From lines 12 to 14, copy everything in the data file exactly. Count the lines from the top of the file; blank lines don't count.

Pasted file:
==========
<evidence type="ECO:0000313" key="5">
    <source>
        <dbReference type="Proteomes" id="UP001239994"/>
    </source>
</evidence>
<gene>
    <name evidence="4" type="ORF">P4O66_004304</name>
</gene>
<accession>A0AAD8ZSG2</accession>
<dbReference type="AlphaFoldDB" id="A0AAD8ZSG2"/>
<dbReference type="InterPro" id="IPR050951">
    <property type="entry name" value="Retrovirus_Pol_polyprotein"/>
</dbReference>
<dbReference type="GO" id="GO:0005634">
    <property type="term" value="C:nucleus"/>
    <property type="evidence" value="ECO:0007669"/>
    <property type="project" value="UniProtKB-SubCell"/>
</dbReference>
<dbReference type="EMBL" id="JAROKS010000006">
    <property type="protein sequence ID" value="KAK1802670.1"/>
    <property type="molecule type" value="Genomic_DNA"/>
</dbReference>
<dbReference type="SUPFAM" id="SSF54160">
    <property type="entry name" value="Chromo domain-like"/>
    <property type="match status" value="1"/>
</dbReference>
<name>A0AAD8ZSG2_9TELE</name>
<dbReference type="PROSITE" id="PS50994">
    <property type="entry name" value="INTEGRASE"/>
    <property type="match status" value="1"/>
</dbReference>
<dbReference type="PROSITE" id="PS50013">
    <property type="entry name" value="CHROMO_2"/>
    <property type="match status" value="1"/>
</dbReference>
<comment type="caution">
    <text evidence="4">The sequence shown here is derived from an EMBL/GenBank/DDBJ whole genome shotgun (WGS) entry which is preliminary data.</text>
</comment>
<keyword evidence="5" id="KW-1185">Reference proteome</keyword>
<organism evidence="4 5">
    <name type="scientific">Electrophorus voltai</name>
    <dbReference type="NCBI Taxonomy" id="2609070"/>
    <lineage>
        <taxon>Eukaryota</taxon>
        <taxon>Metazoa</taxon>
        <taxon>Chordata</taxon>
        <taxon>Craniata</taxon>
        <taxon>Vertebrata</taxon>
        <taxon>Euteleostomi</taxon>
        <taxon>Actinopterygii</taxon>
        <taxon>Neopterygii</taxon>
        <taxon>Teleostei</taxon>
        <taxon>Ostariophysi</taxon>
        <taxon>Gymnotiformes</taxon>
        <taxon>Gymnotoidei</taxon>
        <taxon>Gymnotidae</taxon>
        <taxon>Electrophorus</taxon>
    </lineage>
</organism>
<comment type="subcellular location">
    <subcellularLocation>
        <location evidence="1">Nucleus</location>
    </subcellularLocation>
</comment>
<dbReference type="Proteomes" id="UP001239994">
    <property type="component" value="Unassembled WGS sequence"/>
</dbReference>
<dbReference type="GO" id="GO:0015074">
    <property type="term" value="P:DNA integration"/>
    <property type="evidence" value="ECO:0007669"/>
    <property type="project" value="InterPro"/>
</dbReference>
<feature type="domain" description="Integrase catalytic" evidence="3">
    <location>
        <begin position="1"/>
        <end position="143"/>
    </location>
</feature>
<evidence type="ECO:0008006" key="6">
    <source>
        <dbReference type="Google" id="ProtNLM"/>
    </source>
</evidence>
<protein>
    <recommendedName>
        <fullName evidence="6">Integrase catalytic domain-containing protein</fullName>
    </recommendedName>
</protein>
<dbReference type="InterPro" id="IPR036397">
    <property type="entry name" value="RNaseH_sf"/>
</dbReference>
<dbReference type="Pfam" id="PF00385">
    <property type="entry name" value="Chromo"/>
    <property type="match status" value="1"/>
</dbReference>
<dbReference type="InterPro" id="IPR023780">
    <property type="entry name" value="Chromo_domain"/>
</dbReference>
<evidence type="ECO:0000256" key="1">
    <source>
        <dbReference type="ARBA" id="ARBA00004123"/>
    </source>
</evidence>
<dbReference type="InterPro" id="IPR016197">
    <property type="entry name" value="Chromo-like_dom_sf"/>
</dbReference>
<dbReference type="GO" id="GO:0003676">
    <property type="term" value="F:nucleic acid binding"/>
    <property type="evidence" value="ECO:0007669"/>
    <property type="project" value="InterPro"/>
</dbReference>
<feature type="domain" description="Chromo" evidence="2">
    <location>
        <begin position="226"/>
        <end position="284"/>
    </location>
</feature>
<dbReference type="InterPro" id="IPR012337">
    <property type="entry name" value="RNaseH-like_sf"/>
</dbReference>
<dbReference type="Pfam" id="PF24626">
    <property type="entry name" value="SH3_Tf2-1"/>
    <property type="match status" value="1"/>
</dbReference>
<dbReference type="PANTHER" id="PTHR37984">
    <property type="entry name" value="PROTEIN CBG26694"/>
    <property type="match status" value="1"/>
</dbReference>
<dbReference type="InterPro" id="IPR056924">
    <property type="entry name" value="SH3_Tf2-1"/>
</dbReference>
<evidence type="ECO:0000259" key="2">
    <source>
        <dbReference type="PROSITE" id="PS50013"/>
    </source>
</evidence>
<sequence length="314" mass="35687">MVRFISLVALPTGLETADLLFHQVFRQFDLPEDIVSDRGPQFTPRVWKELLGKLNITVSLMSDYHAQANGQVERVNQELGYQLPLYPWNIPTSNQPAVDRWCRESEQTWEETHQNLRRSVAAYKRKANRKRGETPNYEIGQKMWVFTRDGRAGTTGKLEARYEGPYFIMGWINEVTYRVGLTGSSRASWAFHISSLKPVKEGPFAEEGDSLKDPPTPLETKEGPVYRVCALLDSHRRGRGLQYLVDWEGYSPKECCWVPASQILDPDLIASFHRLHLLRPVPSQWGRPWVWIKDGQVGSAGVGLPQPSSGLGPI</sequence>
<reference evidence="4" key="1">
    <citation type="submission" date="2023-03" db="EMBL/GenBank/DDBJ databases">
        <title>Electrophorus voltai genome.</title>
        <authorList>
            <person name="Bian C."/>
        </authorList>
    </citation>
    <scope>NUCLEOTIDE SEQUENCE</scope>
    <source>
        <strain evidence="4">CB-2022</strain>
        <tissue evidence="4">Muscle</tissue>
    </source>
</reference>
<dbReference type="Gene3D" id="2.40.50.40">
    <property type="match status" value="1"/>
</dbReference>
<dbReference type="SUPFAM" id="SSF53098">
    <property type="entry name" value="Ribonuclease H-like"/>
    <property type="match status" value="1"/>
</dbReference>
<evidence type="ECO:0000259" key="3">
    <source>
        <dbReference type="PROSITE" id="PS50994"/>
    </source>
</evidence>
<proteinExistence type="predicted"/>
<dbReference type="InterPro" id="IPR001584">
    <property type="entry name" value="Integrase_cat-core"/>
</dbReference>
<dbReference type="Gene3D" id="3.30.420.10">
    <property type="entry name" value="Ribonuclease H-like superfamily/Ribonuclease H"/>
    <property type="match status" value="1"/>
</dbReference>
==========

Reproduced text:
    <property type="entry name" value="Retrovirus_Pol_polyprotein"/>
</dbReference>
<dbReference type="GO" id="GO:0005634">